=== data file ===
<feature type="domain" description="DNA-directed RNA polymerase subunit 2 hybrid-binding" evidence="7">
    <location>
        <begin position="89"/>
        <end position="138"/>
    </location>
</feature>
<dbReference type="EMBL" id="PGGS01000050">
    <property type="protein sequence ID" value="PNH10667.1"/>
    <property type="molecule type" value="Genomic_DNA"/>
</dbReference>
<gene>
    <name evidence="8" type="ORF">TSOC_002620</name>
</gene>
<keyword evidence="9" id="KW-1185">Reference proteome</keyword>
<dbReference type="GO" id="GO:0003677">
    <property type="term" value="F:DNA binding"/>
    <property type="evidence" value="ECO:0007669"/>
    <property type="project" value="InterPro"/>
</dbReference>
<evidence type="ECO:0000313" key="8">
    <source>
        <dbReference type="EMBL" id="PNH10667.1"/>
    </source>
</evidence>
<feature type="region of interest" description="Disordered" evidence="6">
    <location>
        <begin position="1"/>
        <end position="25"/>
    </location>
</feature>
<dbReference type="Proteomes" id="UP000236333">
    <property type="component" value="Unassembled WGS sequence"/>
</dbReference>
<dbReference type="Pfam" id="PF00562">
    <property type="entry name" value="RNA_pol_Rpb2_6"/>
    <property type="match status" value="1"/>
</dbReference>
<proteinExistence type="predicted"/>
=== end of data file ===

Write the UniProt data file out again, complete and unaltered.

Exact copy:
<feature type="domain" description="DNA-directed RNA polymerase subunit 2 hybrid-binding" evidence="7">
    <location>
        <begin position="89"/>
        <end position="138"/>
    </location>
</feature>
<dbReference type="EMBL" id="PGGS01000050">
    <property type="protein sequence ID" value="PNH10667.1"/>
    <property type="molecule type" value="Genomic_DNA"/>
</dbReference>
<gene>
    <name evidence="8" type="ORF">TSOC_002620</name>
</gene>
<keyword evidence="9" id="KW-1185">Reference proteome</keyword>
<dbReference type="GO" id="GO:0003677">
    <property type="term" value="F:DNA binding"/>
    <property type="evidence" value="ECO:0007669"/>
    <property type="project" value="InterPro"/>
</dbReference>
<evidence type="ECO:0000313" key="8">
    <source>
        <dbReference type="EMBL" id="PNH10667.1"/>
    </source>
</evidence>
<feature type="region of interest" description="Disordered" evidence="6">
    <location>
        <begin position="1"/>
        <end position="25"/>
    </location>
</feature>
<dbReference type="Proteomes" id="UP000236333">
    <property type="component" value="Unassembled WGS sequence"/>
</dbReference>
<dbReference type="Pfam" id="PF00562">
    <property type="entry name" value="RNA_pol_Rpb2_6"/>
    <property type="match status" value="1"/>
</dbReference>
<proteinExistence type="predicted"/>